Guilt – it’s a trap that many parents fall into. We worry we’re not doing a good enough job – and these feelings of self-doubt are only intensified by the photos of picture-perfect families that dominate our social media feeds. In fact, 73 percent of moms say they try to give the impression that their life is under control (MRI, 2017).

As a working mom, I know these feelings of guilt and inadequacy well. And, in my 15-year career as an early childhood development and parenting expert, I’ve seen many other parents struggle with them, too. Moms and dads alike feel guilty they’re not spending enough time with their children due to career demands, or they feel that they’re falling behind at work because home life is so demanding!

Watch what happens when five working moms struggling with guilt get a special message from the most important people in their world:

Parent Guilt – It’s a Real Thing

Parental guilt is something many of us struggle with – research proves it:

  • 56 percent of parents of children under age 18 say it is difficult to balance the responsibilities of their job with those of their family (Pew Research Center, 2013).
  • 85 percent of working moms say that they frequently wish they had more time to spend with their family (MRI 2017).
  • 76 percent of all moms say that they are so busy, they often can’t finish everything they need to do in a day (MRI 2017).

Because we often struggle with guilt, redirecting our thoughts is the key to conquering those feelings. Rather than focusing on what you’re doing “wrong,” focus on what you’re doing right: raising your children to be kind, respectful and happy humans.

How to Avoid Guilt

When I coach parents, I ask them to set realistic expectations and use some positive thinking to overcome self-deprecating feelings. Here are some tips for how to avoid the parental guilt trap:

Stop trying to be perfect. There’s no such thing as a perfect parent and striving for this unachievable goal will inevitably lead to disappointment. Give yourself a break and simply do the best you can. If you feel chronically overwhelmed, don’t be afraid to seek counseling from a professional. But first, let the perfection aspirations go!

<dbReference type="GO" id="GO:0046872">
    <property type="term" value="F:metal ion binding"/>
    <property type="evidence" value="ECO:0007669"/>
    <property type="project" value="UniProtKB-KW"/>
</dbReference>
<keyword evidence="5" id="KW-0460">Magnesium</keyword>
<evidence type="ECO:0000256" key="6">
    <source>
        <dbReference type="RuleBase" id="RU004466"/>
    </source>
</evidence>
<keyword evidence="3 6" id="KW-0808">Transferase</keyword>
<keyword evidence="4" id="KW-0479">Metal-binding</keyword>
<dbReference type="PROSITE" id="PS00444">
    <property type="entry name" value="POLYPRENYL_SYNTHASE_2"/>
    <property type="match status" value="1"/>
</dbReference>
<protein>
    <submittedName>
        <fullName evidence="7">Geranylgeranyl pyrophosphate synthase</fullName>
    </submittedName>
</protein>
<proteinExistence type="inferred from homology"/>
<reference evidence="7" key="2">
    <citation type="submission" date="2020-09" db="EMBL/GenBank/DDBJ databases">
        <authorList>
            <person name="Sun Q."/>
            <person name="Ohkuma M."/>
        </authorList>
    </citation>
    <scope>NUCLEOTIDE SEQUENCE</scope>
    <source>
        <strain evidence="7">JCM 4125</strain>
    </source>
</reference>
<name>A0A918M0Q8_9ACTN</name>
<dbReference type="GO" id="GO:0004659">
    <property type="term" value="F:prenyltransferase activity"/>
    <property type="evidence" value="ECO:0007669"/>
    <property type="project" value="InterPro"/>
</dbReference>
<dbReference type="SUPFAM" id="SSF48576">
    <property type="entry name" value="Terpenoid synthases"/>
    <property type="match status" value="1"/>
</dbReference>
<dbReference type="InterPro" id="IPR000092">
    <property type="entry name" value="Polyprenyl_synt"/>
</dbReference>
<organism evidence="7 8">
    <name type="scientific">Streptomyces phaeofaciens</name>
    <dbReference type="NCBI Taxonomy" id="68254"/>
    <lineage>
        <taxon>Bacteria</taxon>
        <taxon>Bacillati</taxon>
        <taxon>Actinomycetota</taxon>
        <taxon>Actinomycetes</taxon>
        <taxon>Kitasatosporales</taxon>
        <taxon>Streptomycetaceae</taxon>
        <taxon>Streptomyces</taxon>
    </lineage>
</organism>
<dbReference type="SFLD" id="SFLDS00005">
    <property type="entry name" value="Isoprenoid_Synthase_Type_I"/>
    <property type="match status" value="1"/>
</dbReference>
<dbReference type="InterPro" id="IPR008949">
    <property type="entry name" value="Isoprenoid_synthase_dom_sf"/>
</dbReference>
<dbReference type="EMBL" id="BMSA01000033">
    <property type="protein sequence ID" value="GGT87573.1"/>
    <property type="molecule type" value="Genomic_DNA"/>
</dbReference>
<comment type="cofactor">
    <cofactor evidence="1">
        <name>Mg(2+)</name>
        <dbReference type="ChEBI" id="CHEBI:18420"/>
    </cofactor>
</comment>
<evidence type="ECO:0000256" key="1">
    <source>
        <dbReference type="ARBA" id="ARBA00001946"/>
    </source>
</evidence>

Acknowledge that you can’t do it all. According to Pew Research Center, nearly 40 percent of full-time working mothers say they always feel rushed. I’m not sure when we moms adopted the belief that we have to be all things to all people (many dads feel this way, too!), but it’s important to realize you’re only human and there are only so many hours in a day. Delegate and allow others to help. Divide parenting and household duties with your partner. Engage your “tribe” – whether that’s grandparents, neighbors or fellow parents – to help share the load when you need extra hands or a break.

Seek to understand and support your child’s needs. Instead of jumping to the conclusion that your child’s tantrum or rebellion is a result of you failing as a parent, seek to understand the reason for his behavioral outburst. Is he overly tired? Has he gone too long without a snack? Does he need a hug? Look for the simple solution first. If the behavior continues, seek support from a licensed child therapist who can provide play therapy and parenting support.

Make time for your own self-care. If you aren’t taking care of yourself, you won’t be able to be present and provide the best care for your child. Take some time after work to listen to a guided relaxation or sneak in a quick workout before you head home. Listen to your body’s signals, get enough sleep and make sure to eat some veggies every day, too!

– Lynn Louise Wonders

For more parenting tips from Primrose Schools, check out the Pointers for Parents blog.

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